WorldTajik leader Ahmad Massoud calls on the Taliban to end the fighting...

Tajik leader Ahmad Massoud calls on the Taliban to end the fighting in Penjshir


After the call of the Afghan Scholars Council in the capital Kabul to end the conflict and “stop shedding Muslim blood”, Masud made a statement on his Facebook account.

Stating that they are in favor of a peaceful solution, Masoud said, “The National Resistance Front is ready to end the war immediately in order to achieve lasting peace if the Taliban ends their attacks and military operations in Panjshir and Andarab. We hope to continue negotiations with all sides in a broad meeting with scholars and reformists.” used the phrases.

Reminding that the majority of the people of Afghanistan are Muslims, Masoud stated that the “jihad” of the Taliban in Penjshir and its districts has no religious or humanitarian meaning.

Massoud said that if the Taliban withdraw, they would also stay away from the attack.

While the Tajik leader has not yet responded to the call of the Tajik leader, hundreds of fighters are reported to have died in the fierce clashes that have continued for the last two days in Penjshir.

The National Resistance Front, led by Massoud, negotiated with the Taliban, which it did not want to hand over the region, but the parties could not come to an agreement.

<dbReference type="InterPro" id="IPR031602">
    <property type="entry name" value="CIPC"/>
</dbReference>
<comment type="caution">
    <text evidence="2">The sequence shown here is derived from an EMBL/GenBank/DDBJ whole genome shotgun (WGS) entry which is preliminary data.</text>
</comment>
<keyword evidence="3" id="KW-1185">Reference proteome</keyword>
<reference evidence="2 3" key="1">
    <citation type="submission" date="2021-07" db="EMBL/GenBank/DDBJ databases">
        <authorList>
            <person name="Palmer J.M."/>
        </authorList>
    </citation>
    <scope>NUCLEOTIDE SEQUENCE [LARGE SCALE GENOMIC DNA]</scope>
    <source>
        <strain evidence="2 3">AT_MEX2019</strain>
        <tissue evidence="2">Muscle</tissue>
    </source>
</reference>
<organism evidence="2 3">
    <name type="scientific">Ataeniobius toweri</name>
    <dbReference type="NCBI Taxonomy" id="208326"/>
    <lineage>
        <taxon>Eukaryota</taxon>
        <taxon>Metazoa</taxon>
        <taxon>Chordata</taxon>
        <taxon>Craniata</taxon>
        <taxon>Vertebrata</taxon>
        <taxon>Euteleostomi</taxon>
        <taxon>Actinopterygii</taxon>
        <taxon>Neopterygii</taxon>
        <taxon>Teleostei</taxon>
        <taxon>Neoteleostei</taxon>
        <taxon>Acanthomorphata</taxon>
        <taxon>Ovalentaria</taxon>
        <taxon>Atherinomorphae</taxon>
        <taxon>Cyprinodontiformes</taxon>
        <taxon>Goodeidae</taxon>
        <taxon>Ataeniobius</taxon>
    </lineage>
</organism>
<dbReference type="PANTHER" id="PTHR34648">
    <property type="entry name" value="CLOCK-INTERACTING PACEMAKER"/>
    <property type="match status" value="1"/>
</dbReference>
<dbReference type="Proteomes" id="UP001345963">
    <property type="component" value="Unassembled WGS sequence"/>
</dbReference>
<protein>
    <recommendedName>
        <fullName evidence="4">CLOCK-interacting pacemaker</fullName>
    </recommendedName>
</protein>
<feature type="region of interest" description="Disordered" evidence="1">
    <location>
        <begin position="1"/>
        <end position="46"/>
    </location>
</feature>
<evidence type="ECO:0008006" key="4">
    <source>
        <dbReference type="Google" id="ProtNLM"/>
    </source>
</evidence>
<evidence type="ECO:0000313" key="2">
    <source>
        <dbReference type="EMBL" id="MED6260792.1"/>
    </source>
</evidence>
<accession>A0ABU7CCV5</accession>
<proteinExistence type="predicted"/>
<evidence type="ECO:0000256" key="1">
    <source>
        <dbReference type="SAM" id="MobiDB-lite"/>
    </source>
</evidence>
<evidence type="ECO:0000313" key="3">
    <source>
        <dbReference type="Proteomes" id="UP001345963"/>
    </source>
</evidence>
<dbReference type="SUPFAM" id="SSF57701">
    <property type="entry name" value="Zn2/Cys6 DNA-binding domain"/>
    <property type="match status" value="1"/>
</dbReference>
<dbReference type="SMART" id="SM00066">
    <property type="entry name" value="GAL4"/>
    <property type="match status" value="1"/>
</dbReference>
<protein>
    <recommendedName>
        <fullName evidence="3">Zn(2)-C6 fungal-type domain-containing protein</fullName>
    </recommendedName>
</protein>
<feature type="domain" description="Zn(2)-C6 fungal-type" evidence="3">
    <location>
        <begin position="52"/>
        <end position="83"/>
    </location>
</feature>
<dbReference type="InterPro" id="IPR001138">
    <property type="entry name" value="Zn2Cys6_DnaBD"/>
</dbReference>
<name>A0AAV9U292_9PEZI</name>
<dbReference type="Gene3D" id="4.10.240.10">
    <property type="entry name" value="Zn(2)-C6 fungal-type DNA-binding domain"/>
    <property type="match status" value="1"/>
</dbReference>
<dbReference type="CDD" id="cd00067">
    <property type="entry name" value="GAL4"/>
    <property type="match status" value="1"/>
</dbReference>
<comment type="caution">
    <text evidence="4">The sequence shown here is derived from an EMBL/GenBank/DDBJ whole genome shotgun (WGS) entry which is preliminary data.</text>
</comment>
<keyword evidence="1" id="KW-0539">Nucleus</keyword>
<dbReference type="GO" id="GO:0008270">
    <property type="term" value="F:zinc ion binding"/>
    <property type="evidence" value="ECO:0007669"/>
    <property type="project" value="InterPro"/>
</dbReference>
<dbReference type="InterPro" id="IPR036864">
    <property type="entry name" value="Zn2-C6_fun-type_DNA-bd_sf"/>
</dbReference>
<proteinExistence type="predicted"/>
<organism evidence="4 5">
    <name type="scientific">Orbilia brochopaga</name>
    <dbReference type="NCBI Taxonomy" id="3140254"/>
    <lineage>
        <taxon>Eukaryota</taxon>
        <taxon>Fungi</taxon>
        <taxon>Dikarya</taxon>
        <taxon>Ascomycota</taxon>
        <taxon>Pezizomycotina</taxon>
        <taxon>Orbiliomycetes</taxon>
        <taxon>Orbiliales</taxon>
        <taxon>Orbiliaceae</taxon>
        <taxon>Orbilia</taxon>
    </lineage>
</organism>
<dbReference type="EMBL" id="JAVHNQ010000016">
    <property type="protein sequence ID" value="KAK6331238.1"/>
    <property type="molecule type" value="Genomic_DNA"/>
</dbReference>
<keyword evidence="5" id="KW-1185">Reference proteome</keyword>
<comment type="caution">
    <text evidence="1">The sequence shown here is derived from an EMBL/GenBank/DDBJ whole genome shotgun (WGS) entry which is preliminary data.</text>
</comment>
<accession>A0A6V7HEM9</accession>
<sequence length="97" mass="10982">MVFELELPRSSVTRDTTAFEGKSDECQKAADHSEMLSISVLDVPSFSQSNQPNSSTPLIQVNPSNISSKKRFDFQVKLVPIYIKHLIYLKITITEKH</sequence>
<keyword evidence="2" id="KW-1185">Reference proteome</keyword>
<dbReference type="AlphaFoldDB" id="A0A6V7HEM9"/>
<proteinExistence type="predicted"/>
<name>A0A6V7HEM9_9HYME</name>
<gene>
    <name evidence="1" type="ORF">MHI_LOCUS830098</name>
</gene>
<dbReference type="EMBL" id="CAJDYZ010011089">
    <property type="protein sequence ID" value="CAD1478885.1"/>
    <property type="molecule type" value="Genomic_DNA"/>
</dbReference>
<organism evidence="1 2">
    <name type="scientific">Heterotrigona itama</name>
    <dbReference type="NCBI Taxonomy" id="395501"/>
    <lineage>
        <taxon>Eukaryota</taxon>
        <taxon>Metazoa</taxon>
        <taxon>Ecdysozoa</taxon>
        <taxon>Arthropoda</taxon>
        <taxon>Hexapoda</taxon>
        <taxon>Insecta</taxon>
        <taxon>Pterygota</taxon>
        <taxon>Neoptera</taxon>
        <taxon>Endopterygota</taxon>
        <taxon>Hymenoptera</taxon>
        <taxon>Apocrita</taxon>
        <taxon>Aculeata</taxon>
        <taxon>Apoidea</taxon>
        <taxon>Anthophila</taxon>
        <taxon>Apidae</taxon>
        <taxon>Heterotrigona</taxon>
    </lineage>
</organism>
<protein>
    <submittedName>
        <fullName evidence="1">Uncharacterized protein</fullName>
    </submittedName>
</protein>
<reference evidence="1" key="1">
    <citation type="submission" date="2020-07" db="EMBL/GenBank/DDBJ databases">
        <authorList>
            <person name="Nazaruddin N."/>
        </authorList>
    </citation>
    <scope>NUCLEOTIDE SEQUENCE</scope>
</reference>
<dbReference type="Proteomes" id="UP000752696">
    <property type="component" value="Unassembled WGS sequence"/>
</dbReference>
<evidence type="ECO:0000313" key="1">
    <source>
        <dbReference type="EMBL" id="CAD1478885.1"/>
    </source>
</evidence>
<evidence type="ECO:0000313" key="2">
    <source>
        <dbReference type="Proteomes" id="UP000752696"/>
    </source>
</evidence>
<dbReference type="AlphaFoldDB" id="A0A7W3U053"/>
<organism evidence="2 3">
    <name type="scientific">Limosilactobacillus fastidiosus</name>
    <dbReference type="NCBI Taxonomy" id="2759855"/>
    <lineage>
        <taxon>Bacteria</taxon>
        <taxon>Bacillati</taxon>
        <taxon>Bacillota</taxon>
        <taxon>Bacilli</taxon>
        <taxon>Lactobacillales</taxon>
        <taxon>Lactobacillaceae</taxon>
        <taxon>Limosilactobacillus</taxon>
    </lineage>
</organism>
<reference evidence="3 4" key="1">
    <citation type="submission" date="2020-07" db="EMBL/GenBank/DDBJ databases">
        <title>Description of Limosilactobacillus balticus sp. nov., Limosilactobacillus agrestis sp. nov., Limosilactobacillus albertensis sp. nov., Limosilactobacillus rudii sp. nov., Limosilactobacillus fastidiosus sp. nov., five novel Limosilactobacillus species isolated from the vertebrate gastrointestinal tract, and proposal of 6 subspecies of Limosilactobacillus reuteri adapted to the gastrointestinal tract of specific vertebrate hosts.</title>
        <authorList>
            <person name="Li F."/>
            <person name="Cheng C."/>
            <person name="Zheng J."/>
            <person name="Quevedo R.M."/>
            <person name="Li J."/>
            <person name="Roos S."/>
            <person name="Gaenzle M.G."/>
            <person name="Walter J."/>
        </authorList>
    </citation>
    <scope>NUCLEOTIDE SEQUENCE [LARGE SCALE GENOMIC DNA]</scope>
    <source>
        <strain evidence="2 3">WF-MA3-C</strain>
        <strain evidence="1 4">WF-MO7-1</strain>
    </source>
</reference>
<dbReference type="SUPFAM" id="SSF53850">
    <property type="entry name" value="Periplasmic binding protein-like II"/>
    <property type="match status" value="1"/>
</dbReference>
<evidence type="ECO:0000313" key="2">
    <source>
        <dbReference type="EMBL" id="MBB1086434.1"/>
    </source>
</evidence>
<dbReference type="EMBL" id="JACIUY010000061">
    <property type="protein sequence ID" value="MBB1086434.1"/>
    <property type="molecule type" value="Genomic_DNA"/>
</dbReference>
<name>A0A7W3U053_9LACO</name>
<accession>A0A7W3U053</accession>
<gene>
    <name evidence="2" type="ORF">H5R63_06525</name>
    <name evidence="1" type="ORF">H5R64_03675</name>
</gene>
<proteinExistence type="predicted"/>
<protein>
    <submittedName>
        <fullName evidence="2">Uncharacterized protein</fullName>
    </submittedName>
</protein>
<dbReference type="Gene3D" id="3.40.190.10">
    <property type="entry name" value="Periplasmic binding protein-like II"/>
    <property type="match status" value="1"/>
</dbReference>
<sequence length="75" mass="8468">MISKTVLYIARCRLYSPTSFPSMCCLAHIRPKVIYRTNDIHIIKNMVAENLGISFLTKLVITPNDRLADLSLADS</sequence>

Factors complicating the operation on Penjshir

The province of Panjshir, which is about 50 kilometers from the capital Kabul, was a district before the US invasion in 2001. The majority of the region with a population of approximately 170,000 consists of Tajiks.

The Taliban forces, which spread throughout the country at the end of the 1990s, could not enter Pancşir, which showed an effective resistance under the leadership of Ahmet Shah Mesut against the occupation of the Soviet Union in the 1980s, but the Taliban forces were spread over many fronts during the said period.

The region, which consists of a series of valleys and has a total length of 120 kilometers, provides natural protection to its inhabitants as it is surrounded by thousands of meters of steep mountains. Providing entrances and exits to the valley through a passage makes military operations very difficult.

The Panjirs, who also played a role in the capture of Kabul from the Taliban in 2001, attribute de facto autonomy to themselves, as they are usually governed by a ruler from within the region.

The armed and political establishment in the region is led by Ahmed Massoud, son of Ahmet Shah Massoud, who was killed by al-Qaeda militants. The Afghan National Resistance Front made attempts by Russia and other countries to persuade the Taliban and help them, but to no avail.

. (HAS) is published on the Anadolu Agency website, in summary. ..

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